So the first factor is that current. Second factor was the boat was slowing down. And the third and probably the most significant of those three factors was I hit the wall exactly like a marathon runner will hit the wall, but typically he’s only got three or four miles to go. I hit the wall with two weeks to go and the mental gymnastics I had to go through to get out and row, I was utterly exhausted. And you lie to yourself, you say things like, “Well, if I rest and don't do this two hour rowing session, I'm going to be so much stronger and then I'll make that time up.” But you know, it's a lie. You know it's a lie. And once that two hour rowing session is gone. It’s gone forever. I'm never getting it back.

The problem I had was north of Cayenne where I was coming in. There was another river estuary I could get in, that was about 20 miles north. Beyond that, it was just mangrove swamps for about 100 miles. So if I didn't make my finish point, if I was pushed too far north, I couldn't land. It was just mangroves. There's no beaches or anything. So it's literally ring up a boat and say, come and get me. And that's the whole thing done. So that was really crucial. I had to keep rowing and I had keep going and to get out and row was so hard mentally that shortly after becoming mentally, sorry physically exhausted, I became mentally exhausted. And then while on the back of mental exhaustion, came emotional exhaustion. And those two weeks are by a country mile, the hardest bleakest horribleist two weeks of my life, it was horrific. Really horrific.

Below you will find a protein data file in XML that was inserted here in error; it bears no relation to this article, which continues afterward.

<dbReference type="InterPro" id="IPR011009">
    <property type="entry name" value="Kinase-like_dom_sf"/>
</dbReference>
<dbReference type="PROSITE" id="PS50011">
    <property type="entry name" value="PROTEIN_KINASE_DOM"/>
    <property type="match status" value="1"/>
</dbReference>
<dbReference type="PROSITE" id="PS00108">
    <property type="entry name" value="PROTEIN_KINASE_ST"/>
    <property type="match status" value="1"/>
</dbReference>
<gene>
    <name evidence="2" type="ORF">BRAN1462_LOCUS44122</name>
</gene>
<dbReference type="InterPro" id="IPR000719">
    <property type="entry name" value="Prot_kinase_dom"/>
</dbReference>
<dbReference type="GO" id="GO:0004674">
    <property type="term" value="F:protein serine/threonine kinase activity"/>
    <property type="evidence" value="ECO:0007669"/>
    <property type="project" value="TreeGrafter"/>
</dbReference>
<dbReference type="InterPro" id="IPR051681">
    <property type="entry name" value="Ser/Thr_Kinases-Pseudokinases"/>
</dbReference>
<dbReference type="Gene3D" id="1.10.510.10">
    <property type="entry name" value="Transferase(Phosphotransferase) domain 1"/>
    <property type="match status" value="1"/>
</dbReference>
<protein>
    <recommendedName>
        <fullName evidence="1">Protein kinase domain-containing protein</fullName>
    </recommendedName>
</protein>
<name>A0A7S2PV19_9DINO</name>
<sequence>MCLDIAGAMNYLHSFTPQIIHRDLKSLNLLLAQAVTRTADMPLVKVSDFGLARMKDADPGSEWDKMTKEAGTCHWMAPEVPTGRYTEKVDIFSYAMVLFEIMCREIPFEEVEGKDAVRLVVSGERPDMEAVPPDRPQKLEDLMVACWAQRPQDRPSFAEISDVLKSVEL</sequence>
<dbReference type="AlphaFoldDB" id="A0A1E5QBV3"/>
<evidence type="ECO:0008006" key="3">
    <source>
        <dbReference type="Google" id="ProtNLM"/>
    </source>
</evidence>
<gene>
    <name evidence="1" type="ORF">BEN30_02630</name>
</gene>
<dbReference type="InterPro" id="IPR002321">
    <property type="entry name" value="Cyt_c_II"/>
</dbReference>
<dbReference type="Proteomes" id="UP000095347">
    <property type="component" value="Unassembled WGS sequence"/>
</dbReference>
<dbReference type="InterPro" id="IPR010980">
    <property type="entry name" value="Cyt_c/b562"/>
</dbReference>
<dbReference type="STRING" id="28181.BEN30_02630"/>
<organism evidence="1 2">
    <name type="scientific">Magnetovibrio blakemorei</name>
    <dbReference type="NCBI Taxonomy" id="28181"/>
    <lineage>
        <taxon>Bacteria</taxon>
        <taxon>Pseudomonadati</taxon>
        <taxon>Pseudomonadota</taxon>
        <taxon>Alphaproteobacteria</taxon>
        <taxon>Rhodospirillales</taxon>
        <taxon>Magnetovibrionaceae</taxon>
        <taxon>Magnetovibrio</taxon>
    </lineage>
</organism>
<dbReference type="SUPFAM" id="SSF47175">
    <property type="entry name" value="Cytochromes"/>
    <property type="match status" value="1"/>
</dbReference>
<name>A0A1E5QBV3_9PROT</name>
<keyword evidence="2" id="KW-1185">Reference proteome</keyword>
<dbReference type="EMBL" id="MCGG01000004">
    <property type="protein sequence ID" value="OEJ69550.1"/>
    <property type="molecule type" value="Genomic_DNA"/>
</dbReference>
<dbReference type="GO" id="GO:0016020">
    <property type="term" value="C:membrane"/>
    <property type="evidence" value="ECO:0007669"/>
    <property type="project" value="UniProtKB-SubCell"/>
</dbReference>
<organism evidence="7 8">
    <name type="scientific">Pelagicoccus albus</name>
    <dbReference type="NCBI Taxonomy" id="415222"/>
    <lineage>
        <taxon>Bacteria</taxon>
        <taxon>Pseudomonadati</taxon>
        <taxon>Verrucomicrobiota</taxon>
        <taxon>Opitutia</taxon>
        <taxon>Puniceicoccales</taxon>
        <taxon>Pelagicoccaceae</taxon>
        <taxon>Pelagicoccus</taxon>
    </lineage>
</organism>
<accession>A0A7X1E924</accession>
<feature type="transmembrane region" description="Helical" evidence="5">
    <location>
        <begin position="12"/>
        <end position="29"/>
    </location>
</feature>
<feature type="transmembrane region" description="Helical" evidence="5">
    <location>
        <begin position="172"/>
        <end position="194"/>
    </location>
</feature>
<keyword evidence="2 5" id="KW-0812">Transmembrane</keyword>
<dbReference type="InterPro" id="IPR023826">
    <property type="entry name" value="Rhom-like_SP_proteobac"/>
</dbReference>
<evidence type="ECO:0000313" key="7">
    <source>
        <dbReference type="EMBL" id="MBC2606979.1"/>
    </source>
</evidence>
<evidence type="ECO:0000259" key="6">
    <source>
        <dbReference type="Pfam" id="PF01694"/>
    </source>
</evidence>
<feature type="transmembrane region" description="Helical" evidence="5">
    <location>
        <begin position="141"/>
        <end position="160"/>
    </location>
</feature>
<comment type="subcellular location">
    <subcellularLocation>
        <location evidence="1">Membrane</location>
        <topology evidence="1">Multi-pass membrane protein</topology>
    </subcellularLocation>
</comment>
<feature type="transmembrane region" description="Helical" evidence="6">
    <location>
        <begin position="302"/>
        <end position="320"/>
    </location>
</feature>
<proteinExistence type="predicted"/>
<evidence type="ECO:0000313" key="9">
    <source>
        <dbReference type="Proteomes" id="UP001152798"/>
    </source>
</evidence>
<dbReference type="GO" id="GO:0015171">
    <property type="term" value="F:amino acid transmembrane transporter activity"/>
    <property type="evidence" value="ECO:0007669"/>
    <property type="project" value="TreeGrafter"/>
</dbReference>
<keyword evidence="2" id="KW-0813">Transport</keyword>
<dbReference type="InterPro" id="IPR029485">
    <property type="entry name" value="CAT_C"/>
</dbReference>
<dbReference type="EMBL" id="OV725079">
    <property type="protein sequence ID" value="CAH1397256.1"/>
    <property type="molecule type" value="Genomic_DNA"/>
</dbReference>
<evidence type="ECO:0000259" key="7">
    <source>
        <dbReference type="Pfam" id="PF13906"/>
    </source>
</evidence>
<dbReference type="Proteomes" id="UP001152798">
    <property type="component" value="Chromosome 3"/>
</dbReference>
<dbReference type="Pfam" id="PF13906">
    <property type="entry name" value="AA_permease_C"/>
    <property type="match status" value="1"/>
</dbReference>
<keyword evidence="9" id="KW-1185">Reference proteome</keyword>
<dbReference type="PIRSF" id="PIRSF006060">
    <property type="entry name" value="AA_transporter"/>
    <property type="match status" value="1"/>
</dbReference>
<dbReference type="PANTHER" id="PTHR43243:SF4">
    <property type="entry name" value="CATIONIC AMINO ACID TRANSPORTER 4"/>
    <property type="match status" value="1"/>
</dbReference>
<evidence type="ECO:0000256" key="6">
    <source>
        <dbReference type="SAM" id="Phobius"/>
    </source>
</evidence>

If you keep going, everything is transient. Everything in life is transient. And if you keep going, if you don't allow those lies to seep in, if you keep doing what you know is right, keep going. Rowing session after rowing session, plodding away, breaking things up like I did in the first row. That moment, the moment you dreamed of, will come.